Commodity prices have surged largely due to supply and demand bottlenecks and the European Union's response should be "considered and market-based" rather than rely on mandatory curbs, governments are set to agree.
Some EU countries such as France want curbs on what they see as speculators such as hedge funds making quick gains in commodities markets at the expense of consumers.
The tone of the statement, due to be endorsed by the bloc's industry ministers on Thursday (10 March), is cautious on blaming the financial sector, however, and does not call for any radical measures such as the position limits that are being introduced in the United States.
The draft statement says volatility in energy, metal and food commodity prices have been exacerbated by various structural problems in the supply and distribution chains rather than pinning all the blame on the financial sector.
A rising long-term trend in prices and volatility is "mainly due to a steady increase in the global demand for raw materials and commodities," the draft statement, which has already been approved by EU member state representatives and published on the Internet, adds.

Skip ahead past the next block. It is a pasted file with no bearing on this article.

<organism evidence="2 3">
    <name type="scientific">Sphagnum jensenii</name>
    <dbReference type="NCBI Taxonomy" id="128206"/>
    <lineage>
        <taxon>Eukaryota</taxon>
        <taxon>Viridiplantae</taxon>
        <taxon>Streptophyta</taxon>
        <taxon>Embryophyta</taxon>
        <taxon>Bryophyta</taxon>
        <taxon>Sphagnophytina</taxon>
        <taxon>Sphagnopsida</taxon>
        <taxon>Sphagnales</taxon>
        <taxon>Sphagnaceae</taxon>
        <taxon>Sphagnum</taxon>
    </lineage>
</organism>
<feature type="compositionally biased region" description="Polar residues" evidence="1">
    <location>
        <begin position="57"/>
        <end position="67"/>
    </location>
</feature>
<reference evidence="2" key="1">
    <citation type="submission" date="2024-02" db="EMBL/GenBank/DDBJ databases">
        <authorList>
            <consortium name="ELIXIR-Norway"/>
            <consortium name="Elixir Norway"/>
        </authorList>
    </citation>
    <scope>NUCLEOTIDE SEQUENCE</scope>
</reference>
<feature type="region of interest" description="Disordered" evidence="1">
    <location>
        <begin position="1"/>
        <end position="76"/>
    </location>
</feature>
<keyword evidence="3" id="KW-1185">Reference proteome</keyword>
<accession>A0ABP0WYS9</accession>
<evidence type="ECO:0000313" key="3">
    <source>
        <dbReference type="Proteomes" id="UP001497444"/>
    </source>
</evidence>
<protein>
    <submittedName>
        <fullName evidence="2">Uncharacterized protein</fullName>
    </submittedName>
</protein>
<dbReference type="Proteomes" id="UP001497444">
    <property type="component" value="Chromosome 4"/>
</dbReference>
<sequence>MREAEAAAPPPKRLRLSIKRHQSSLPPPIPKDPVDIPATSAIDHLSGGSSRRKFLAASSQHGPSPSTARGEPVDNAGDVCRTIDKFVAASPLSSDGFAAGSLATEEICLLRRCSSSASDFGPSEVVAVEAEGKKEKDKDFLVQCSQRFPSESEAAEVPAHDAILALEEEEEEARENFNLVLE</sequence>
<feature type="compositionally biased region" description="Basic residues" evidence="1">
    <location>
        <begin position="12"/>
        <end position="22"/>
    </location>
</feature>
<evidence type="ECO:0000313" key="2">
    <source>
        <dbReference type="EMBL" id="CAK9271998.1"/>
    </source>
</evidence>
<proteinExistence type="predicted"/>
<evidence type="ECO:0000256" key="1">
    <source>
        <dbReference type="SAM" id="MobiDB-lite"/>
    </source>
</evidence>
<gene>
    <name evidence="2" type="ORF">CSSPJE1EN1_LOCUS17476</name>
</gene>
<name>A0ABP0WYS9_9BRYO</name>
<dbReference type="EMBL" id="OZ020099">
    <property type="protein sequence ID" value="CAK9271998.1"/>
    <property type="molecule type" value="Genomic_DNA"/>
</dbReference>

Integrity and transparency of commodity derivatives markets should be improved as part of a "considered, market-based EU response" to deal with the twin challenges of excessive price volatility and risks of interruptions of supplies.
Ministers are set to ask the EU's executive European Commission to find ways to recycle resources better and analyse the feasibility of stockpiling "critical raw materials".
The ministers will also ask the Commission to help the Group of 20 leading economies in the world (G20) in its work on food market volatility and excessive price swings on energy markets.
The ministers put forward the basis for a broad strategy that looks at external relations, trade, competition, industrial and environmental policies and agriculture and forest policy, saying an international response is also needed.
The Commission will be asked to present initiatives on the disclosure of financial information by mining companies, including the possible adoption of country-by-country reporting requirements.
(EURACTIV with Reuters.)